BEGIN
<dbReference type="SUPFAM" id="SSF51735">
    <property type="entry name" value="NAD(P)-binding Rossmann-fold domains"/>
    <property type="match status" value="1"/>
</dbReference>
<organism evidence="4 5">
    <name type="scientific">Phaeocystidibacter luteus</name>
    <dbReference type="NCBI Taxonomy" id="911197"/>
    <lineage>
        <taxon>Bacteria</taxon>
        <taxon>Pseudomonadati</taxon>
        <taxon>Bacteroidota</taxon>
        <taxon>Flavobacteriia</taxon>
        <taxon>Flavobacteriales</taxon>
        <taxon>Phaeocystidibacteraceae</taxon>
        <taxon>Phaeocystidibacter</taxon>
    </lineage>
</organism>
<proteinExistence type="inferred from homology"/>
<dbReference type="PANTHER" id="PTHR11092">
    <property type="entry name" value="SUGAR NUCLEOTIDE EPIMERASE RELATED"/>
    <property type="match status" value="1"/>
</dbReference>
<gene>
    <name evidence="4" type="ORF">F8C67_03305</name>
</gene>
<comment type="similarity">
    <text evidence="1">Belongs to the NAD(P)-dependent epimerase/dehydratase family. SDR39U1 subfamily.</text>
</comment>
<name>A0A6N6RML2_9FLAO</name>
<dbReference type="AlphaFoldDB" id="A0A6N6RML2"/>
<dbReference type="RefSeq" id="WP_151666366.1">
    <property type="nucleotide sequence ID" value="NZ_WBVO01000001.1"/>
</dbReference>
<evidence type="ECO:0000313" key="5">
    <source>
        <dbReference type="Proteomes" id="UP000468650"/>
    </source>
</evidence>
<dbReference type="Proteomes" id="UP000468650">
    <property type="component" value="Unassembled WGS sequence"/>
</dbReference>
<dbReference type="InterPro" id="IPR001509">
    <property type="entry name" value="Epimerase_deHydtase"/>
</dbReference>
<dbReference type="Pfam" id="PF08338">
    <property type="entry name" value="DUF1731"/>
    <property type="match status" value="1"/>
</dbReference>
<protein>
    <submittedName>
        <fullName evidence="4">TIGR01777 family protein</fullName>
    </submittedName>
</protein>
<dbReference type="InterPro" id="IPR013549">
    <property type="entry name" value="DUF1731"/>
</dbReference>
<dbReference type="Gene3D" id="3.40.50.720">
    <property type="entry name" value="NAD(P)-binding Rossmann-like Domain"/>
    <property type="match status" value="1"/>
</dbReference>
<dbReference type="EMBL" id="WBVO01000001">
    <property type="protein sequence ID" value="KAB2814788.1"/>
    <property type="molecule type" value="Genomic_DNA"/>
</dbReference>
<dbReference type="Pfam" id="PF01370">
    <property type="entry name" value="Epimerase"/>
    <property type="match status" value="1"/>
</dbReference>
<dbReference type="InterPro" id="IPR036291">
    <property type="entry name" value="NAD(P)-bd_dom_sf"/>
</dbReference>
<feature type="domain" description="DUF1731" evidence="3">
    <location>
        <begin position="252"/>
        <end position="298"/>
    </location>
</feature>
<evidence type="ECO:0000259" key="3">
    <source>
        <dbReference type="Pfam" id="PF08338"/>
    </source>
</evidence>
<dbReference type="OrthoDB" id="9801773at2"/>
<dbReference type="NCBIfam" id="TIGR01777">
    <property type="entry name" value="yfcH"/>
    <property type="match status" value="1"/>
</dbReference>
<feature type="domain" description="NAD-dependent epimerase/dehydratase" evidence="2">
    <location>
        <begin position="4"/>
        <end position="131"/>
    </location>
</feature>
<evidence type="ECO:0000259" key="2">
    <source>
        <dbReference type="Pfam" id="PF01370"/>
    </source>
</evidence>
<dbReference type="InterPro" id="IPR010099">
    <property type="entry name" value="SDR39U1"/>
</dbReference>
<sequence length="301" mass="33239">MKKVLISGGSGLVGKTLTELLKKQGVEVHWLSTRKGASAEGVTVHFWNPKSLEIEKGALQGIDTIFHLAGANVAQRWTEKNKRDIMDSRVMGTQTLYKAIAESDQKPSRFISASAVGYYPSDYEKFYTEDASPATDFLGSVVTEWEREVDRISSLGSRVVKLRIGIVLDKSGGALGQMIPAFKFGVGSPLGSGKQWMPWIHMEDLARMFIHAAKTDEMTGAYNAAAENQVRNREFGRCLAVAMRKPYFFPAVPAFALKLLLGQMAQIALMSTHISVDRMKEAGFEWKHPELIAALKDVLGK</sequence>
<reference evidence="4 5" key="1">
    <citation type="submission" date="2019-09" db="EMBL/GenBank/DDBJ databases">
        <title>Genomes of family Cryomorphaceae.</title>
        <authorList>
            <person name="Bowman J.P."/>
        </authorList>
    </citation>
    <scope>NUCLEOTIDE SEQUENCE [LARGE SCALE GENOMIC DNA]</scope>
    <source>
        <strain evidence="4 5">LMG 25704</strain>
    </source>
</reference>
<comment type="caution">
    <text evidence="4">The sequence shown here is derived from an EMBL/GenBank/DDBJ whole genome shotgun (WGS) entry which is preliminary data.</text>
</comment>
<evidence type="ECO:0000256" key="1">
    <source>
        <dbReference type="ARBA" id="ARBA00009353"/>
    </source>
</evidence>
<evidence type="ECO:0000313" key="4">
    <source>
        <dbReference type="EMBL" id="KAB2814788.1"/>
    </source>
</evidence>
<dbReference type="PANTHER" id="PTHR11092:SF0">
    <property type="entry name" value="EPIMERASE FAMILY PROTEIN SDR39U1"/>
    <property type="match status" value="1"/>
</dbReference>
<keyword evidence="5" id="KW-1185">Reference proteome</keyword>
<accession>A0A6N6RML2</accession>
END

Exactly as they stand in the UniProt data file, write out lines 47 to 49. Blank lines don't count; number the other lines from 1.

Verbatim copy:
    <property type="match status" value="1"/>
</dbReference>
<protein>